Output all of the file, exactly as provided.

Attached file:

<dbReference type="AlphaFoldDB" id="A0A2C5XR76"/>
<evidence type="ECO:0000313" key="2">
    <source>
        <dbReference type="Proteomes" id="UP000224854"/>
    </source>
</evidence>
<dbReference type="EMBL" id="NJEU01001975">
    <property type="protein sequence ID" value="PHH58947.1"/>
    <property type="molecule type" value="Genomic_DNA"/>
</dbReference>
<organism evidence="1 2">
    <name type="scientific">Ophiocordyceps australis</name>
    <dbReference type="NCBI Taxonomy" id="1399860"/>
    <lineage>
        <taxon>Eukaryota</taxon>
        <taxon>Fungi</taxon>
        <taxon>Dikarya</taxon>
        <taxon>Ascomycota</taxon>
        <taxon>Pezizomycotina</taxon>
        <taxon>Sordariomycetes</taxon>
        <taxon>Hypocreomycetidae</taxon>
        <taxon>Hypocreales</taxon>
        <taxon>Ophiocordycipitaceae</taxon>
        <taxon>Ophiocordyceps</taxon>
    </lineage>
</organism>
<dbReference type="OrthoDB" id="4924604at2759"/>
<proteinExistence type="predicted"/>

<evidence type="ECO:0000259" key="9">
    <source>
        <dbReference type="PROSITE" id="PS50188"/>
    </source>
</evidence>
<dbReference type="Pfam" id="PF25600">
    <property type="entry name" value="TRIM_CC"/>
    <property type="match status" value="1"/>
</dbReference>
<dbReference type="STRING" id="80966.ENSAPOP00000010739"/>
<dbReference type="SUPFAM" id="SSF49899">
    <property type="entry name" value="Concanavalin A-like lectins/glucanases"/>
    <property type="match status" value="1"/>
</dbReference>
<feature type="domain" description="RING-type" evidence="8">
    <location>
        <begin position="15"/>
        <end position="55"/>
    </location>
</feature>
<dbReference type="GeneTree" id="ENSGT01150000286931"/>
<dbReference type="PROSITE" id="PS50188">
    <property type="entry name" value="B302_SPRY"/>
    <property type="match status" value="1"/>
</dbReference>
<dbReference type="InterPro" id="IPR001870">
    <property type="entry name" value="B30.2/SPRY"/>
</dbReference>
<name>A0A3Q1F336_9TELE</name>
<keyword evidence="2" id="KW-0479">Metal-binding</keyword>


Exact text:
<dbReference type="AlphaFoldDB" id="A0A2C5XR76"/>
<evidence type="ECO:0000313" key="2">
    <source>
        <dbReference type="Proteomes" id="UP000224854"/>
    </source>
</evidence>
<dbReference type="EMBL" id="NJEU01001975">
    <property type="protein sequence ID" value="PHH58947.1"/>
    <property type="molecule type" value="Genomic_DNA"/>
</dbReference>
<organism evidence="1 2">
    <name type="scientific">Ophiocordyceps australis</name>
    <dbReference type="NCBI Taxonomy" id="1399860"/>
    <lineage>
        <taxon>Eukaryota</taxon>
        <taxon>Fungi</taxon>
        <taxon>Dikarya</taxon>
        <taxon>Ascomycota</taxon>
        <taxon>Pezizomycotina</taxon>
        <taxon>Sordariomycetes</taxon>
        <taxon>Hypocreomycetidae</taxon>
        <taxon>Hypocreales</taxon>
        <taxon>Ophiocordycipitaceae</taxon>
        <taxon>Ophiocordyceps</taxon>
    </lineage>
</organism>
<dbReference type="OrthoDB" id="4924604at2759"/>
<proteinExistence type="predicted"/>

<evidence type="ECO:0000259" key="9">
    <source>
        <dbReference type="PROSITE" id="PS50188"/>
    </source>
</evidence>
<dbReference type="Pfam" id="PF25600">
    <property type="entry name" value="TRIM_CC"/>
    <property type="match status" value="1"/>
</dbReference>
<dbReference type="STRING" id="80966.ENSAPOP00000010739"/>
<dbReference type="SUPFAM" id="SSF49899">
    <property type="entry name" value="Concanavalin A-like lectins/glucanases"/>
    <property type="match status" value="1"/>
</dbReference>
<feature type="domain" description="RING-type" evidence="8">
    <location>
        <begin position="15"/>
        <end position="55"/>
    </location>
</feature>
<dbReference type="GeneTree" id="ENSGT01150000286931"/>
<dbReference type="PROSITE" id="PS50188">
    <property type="entry name" value="B302_SPRY"/>
    <property type="match status" value="1"/>
</dbReference>
<dbReference type="InterPro" id="IPR001870">
    <property type="entry name" value="B30.2/SPRY"/>
</dbReference>
<name>A0A3Q1F336_9TELE</name>
<keyword evidence="2" id="KW-0479">Metal-binding</keyword>